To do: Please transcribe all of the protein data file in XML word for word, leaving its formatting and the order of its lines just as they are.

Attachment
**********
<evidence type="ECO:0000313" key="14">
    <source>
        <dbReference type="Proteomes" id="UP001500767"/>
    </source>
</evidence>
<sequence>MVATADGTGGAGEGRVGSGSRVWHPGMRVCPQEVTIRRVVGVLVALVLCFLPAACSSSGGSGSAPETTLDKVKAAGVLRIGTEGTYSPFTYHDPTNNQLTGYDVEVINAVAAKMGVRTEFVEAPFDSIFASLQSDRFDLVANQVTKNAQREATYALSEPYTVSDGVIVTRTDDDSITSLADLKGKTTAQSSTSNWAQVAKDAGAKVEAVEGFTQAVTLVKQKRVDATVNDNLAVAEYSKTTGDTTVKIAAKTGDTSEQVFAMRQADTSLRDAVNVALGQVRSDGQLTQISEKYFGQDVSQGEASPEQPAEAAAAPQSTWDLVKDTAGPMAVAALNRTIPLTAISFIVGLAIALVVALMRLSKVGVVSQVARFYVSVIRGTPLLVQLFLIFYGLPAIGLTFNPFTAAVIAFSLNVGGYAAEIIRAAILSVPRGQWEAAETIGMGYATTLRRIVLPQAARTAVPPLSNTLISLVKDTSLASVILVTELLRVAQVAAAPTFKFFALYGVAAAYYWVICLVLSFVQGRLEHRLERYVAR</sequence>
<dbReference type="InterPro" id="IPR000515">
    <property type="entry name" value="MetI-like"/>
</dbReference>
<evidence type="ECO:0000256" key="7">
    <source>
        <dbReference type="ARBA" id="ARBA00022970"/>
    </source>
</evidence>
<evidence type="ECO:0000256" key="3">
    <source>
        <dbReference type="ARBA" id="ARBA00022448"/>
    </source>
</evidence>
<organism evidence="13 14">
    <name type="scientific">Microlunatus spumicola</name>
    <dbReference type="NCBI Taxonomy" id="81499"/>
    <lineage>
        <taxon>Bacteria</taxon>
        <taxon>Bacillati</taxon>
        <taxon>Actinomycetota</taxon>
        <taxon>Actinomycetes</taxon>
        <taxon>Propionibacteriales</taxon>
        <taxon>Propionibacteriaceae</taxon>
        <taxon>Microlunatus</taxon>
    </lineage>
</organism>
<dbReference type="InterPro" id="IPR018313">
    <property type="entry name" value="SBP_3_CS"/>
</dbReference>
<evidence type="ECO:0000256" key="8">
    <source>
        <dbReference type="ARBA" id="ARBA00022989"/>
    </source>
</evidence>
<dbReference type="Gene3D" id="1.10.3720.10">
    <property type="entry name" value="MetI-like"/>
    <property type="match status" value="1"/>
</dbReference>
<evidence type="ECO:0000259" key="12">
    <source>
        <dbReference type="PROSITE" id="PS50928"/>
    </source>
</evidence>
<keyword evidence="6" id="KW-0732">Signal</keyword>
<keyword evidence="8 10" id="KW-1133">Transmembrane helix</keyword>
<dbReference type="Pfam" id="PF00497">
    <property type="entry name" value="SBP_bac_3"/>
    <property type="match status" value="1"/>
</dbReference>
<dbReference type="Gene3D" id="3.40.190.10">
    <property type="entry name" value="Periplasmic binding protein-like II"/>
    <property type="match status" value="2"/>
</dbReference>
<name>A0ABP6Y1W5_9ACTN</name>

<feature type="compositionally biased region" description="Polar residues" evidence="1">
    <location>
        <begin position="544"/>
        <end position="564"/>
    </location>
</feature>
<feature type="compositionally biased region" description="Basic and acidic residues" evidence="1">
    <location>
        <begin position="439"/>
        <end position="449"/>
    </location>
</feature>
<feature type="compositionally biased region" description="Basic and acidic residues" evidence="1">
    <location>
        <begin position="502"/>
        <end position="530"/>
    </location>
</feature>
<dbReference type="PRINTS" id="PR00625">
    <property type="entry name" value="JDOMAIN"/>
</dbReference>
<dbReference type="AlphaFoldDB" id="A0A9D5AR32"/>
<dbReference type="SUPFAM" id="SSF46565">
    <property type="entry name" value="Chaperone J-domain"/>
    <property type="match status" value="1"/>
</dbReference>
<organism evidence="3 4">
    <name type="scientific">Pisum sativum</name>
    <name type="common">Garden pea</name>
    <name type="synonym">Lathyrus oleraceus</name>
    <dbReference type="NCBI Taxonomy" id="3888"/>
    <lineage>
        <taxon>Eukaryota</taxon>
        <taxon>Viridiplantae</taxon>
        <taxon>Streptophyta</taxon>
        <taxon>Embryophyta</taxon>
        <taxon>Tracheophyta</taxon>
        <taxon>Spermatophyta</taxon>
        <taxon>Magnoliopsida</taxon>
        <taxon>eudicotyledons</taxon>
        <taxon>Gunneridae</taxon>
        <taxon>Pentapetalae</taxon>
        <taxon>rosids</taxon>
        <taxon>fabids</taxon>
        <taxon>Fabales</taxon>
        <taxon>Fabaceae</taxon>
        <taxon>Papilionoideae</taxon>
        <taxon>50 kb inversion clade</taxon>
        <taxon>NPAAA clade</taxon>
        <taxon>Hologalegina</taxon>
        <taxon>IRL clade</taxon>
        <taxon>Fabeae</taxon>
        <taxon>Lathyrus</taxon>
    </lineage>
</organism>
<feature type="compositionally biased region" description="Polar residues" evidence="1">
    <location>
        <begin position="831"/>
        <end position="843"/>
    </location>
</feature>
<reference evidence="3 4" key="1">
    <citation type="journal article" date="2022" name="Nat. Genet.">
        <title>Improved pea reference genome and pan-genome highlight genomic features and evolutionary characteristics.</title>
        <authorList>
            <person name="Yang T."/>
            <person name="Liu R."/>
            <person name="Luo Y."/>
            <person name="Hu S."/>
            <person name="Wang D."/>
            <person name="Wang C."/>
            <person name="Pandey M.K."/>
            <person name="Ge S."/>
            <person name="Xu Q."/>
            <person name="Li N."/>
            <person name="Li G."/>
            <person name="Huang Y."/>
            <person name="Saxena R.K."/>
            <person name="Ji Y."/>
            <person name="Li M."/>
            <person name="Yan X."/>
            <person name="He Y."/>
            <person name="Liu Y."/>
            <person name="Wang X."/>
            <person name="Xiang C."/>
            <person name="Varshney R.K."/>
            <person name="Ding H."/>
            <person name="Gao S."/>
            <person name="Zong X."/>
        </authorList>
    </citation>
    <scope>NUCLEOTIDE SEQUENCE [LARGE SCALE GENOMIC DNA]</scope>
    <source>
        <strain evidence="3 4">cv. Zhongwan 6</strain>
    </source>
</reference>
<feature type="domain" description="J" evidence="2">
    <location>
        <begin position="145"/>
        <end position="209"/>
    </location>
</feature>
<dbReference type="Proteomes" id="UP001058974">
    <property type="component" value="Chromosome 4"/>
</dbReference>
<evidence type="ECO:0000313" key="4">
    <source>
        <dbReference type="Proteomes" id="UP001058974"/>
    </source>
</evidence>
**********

<evidence type="ECO:0000313" key="14">
    <source>
        <dbReference type="Proteomes" id="UP001500767"/>
    </source>
</evidence>
<sequence>MVATADGTGGAGEGRVGSGSRVWHPGMRVCPQEVTIRRVVGVLVALVLCFLPAACSSSGGSGSAPETTLDKVKAAGVLRIGTEGTYSPFTYHDPTNNQLTGYDVEVINAVAAKMGVRTEFVEAPFDSIFASLQSDRFDLVANQVTKNAQREATYALSEPYTVSDGVIVTRTDDDSITSLADLKGKTTAQSSTSNWAQVAKDAGAKVEAVEGFTQAVTLVKQKRVDATVNDNLAVAEYSKTTGDTTVKIAAKTGDTSEQVFAMRQADTSLRDAVNVALGQVRSDGQLTQISEKYFGQDVSQGEASPEQPAEAAAAPQSTWDLVKDTAGPMAVAALNRTIPLTAISFIVGLAIALVVALMRLSKVGVVSQVARFYVSVIRGTPLLVQLFLIFYGLPAIGLTFNPFTAAVIAFSLNVGGYAAEIIRAAILSVPRGQWEAAETIGMGYATTLRRIVLPQAARTAVPPLSNTLISLVKDTSLASVILVTELLRVAQVAAAPTFKFFALYGVAAAYYWVICLVLSFVQGRLEHRLERYVAR</sequence>
<dbReference type="InterPro" id="IPR000515">
    <property type="entry name" value="MetI-like"/>
</dbReference>
<evidence type="ECO:0000256" key="7">
    <source>
        <dbReference type="ARBA" id="ARBA00022970"/>
    </source>
</evidence>
<evidence type="ECO:0000256" key="3">
    <source>
        <dbReference type="ARBA" id="ARBA00022448"/>
    </source>
</evidence>
<organism evidence="13 14">
    <name type="scientific">Microlunatus spumicola</name>
    <dbReference type="NCBI Taxonomy" id="81499"/>
    <lineage>
        <taxon>Bacteria</taxon>
        <taxon>Bacillati</taxon>
        <taxon>Actinomycetota</taxon>
        <taxon>Actinomycetes</taxon>
        <taxon>Propionibacteriales</taxon>
        <taxon>Propionibacteriaceae</taxon>
        <taxon>Microlunatus</taxon>
    </lineage>
</organism>
<dbReference type="InterPro" id="IPR018313">
    <property type="entry name" value="SBP_3_CS"/>
</dbReference>
<evidence type="ECO:0000256" key="8">
    <source>
        <dbReference type="ARBA" id="ARBA00022989"/>
    </source>
</evidence>
<dbReference type="Gene3D" id="1.10.3720.10">
    <property type="entry name" value="MetI-like"/>
    <property type="match status" value="1"/>
</dbReference>
<evidence type="ECO:0000259" key="12">
    <source>
        <dbReference type="PROSITE" id="PS50928"/>
    </source>
</evidence>
<keyword evidence="6" id="KW-0732">Signal</keyword>
<keyword evidence="8 10" id="KW-1133">Transmembrane helix</keyword>
<dbReference type="Pfam" id="PF00497">
    <property type="entry name" value="SBP_bac_3"/>
    <property type="match status" value="1"/>
</dbReference>
<dbReference type="Gene3D" id="3.40.190.10">
    <property type="entry name" value="Periplasmic binding protein-like II"/>
    <property type="match status" value="2"/>
</dbReference>
<name>A0ABP6Y1W5_9ACTN</name>

<feature type="compositionally biased region" description="Polar residues" evidence="1">
    <location>
        <begin position="544"/>
        <end position="564"/>
    </location>
</feature>
<feature type="compositionally biased region" description="Basic and acidic residues" evidence="1">
    <location>
        <begin position="439"/>
        <end position="449"/>
    </location>
</feature>
<feature type="compositionally biased region" description="Basic and acidic residues" evidence="1">
    <location>
        <begin position="502"/>
        <end position="530"/>
    </location>
</feature>
<dbReference type="PRINTS" id="PR00625">
    <property type="entry name" value="JDOMAIN"/>
</dbReference>
<dbReference type="AlphaFoldDB" id="A0A9D5AR32"/>
<dbReference type="SUPFAM" id="SSF46565">
    <property type="entry name" value="Chaperone J-domain"/>
    <property type="match status" value="1"/>
</dbReference>
<organism evidence="3 4">
    <name type="scientific">Pisum sativum</name>
    <name type="common">Garden pea</name>
    <name type="synonym">Lathyrus oleraceus</name>
    <dbReference type="NCBI Taxonomy" id="3888"/>
    <lineage>
        <taxon>Eukaryota</taxon>
        <taxon>Viridiplantae</taxon>
        <taxon>Streptophyta</taxon>
        <taxon>Embryophyta</taxon>
        <taxon>Tracheophyta</taxon>
        <taxon>Spermatophyta</taxon>
        <taxon>Magnoliopsida</taxon>
        <taxon>eudicotyledons</taxon>
        <taxon>Gunneridae</taxon>
        <taxon>Pentapetalae</taxon>
        <taxon>rosids</taxon>
        <taxon>fabids</taxon>
        <taxon>Fabales</taxon>
        <taxon>Fabaceae</taxon>
        <taxon>Papilionoideae</taxon>
        <taxon>50 kb inversion clade</taxon>
        <taxon>NPAAA clade</taxon>
        <taxon>Hologalegina</taxon>
        <taxon>IRL clade</taxon>
        <taxon>Fabeae</taxon>
        <taxon>Lathyrus</taxon>
    </lineage>
</organism>
<feature type="compositionally biased region" description="Polar residues" evidence="1">
    <location>
        <begin position="831"/>
        <end position="843"/>
    </location>
</feature>
<reference evidence="3 4" key="1">
    <citation type="journal article" date="2022" name="Nat. Genet.">
        <title>Improved pea reference genome and pan-genome highlight genomic features and evolutionary characteristics.</title>
        <authorList>
            <person name="Yang T."/>
            <person name="Liu R."/>
            <person name="Luo Y."/>
            <person name="Hu S."/>
            <person name="Wang D."/>
            <person name="Wang C."/>
            <person name="Pandey M.K."/>
            <person name="Ge S."/>
            <person name="Xu Q."/>
            <person name="Li N."/>
            <person name="Li G."/>
            <person name="Huang Y."/>
            <person name="Saxena R.K."/>
            <person name="Ji Y."/>
            <person name="Li M."/>
            <person name="Yan X."/>
            <person name="He Y."/>
            <person name="Liu Y."/>
            <person name="Wang X."/>
            <person name="Xiang C."/>
            <person name="Varshney R.K."/>
            <person name="Ding H."/>
            <person name="Gao S."/>
            <person name="Zong X."/>
        </authorList>
    </citation>
    <scope>NUCLEOTIDE SEQUENCE [LARGE SCALE GENOMIC DNA]</scope>
    <source>
        <strain evidence="3 4">cv. Zhongwan 6</strain>
    </source>
</reference>
<feature type="domain" description="J" evidence="2">
    <location>
        <begin position="145"/>
        <end position="209"/>
    </location>
</feature>
<dbReference type="Proteomes" id="UP001058974">
    <property type="component" value="Chromosome 4"/>
</dbReference>
<evidence type="ECO:0000313" key="4">
    <source>
        <dbReference type="Proteomes" id="UP001058974"/>
    </source>
</evidence>